My new article is out on the Diplomat today
In 1910, Englishman Norman Angell wrote the bookThe Great Illusion to address the myth that nations could economically benefit from war. At the time that Angell was writing, popular and elite opinion assumed that a nation’s political power determined its prosperity, and that countries with preponderate military strength would have the greatest advantage. Angell acknowledges that this belief had validity in the past, however by the 1900s a country’s wealth became dependent on credit and commercial contract provided by the international financial system. Because of the delicate working of this system, if country A invades country B, than the chaos caused by the invasion would damage A’s access to credit. Moreover, country A would be unable to confiscate country B’s wealth without damaging its own economic well-being, and would destroy country B’s citizen’s will to do the work that is responsible for wealth creation. Through this reasoning, Angell argues that conquest and military power have become economically futile.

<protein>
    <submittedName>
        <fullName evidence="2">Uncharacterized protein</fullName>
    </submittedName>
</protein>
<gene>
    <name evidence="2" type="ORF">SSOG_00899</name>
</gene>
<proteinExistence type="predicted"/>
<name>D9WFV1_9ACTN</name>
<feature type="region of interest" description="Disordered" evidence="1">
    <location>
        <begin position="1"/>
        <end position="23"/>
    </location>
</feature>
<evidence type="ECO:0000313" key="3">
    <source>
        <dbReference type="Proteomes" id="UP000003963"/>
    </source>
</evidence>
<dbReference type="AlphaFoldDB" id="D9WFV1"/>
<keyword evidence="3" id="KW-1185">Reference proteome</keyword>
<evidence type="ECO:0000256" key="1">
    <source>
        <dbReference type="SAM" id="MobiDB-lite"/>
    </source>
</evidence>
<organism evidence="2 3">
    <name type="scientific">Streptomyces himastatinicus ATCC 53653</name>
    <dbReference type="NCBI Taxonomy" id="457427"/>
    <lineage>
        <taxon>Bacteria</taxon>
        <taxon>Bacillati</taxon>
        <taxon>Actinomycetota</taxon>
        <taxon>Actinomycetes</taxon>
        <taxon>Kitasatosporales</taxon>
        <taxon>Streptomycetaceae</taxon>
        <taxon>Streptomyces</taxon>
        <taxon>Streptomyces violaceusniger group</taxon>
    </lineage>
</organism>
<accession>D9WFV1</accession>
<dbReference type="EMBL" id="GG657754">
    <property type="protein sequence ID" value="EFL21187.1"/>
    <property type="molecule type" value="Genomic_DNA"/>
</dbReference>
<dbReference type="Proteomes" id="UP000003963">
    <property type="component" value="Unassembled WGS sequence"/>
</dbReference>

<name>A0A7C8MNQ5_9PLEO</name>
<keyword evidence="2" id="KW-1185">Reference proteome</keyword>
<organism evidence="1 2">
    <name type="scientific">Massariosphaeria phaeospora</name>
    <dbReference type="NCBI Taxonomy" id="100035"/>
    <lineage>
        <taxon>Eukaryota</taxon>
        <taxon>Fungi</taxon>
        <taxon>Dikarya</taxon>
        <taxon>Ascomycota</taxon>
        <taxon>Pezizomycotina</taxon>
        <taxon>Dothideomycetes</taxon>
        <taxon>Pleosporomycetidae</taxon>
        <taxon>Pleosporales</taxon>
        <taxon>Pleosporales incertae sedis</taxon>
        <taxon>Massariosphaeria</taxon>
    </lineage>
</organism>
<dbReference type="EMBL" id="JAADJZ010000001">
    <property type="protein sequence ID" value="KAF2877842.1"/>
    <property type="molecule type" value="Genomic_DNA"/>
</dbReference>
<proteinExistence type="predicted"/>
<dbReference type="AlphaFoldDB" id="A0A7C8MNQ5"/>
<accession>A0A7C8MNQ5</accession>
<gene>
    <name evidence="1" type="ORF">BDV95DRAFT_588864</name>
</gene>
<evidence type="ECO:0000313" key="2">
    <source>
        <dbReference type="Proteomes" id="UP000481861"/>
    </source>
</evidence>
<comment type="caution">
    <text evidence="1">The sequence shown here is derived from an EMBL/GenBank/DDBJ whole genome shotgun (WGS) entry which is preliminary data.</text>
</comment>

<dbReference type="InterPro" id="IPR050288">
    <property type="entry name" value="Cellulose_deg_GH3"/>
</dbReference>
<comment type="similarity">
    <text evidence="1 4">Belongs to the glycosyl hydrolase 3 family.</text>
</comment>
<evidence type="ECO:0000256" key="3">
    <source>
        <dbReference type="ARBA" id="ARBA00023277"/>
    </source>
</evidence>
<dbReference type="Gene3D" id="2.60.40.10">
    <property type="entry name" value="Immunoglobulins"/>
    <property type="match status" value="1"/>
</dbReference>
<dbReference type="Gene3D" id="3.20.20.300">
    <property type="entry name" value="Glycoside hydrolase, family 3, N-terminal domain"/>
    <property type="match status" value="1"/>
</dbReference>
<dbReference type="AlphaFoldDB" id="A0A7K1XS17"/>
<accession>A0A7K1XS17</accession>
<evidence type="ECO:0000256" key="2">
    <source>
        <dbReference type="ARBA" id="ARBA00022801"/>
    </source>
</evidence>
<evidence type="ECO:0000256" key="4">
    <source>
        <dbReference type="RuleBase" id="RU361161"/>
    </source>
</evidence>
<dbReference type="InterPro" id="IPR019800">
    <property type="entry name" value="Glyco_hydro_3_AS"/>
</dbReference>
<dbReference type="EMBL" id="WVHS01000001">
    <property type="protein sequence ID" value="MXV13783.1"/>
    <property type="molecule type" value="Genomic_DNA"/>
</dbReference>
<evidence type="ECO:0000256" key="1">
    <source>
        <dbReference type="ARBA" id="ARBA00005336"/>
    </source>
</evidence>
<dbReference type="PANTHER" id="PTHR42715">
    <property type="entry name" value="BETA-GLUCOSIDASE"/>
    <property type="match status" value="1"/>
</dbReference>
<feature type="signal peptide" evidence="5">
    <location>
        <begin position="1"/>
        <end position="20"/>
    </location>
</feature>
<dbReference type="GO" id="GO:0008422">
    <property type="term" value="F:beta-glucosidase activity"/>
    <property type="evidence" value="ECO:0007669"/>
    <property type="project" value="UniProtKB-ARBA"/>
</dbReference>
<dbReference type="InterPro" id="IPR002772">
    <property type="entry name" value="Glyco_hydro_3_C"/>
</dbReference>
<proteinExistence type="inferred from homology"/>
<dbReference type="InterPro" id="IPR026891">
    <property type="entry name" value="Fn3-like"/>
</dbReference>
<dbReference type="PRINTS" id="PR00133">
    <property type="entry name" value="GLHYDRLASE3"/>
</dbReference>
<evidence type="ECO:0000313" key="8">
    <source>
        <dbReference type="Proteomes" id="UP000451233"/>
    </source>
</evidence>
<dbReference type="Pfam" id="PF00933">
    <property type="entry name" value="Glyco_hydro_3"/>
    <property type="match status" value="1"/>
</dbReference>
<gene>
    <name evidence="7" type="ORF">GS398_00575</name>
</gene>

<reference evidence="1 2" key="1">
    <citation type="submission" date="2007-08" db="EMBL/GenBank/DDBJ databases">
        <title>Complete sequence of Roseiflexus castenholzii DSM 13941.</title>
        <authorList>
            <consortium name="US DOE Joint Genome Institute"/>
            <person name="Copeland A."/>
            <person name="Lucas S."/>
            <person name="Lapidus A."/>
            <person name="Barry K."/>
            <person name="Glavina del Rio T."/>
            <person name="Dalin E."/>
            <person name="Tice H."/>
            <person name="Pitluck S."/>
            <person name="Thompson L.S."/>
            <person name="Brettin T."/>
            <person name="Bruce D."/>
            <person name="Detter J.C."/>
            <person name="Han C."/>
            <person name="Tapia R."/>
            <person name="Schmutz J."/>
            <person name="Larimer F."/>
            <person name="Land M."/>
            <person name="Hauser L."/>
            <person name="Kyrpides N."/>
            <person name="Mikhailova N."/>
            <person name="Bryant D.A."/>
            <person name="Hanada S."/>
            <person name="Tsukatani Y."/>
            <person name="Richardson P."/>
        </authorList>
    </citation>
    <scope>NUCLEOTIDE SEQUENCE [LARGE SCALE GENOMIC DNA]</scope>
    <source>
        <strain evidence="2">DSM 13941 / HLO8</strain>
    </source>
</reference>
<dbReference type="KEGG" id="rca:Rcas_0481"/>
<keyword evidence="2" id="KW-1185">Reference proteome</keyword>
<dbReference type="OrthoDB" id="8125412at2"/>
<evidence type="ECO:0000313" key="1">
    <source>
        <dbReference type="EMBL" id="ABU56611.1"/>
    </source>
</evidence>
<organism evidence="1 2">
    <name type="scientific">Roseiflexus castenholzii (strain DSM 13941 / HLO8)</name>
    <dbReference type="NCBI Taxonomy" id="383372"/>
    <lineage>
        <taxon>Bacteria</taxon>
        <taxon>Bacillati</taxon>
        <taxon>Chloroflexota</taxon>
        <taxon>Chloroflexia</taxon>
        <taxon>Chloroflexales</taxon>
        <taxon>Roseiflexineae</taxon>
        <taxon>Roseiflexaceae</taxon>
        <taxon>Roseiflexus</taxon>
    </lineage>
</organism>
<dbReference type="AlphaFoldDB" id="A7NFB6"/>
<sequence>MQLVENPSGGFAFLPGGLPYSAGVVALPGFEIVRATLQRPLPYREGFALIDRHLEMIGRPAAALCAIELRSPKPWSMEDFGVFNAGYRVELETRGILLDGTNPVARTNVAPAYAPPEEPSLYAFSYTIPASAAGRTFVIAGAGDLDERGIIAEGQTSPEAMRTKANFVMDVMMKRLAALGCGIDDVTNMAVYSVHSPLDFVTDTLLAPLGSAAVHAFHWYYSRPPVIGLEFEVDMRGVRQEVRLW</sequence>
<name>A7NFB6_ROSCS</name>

Angell’s work can provide insight into the possibility of conflict between the United States and China. According to a 2011 RAND study, conflict between the United States and China would likely lead to a global contraction greater than the one that occurred in 2008. For the United States, the economic losses would likely be even higher given the interdependent nature of the U.S.-Chinese economies. In 2014, total U.S.-China trade was worth $592 billion, China was the United State’s second largest trading partner, third largest export market, biggest source of imports, and the largest foreign holder of American debt, with $1.24 trillion worth of U.S. Treasury bonds in December 2014.
Read the rest here http://thediplomat.com/2015/05/u-s-china-mutually-assured-economic-destruction/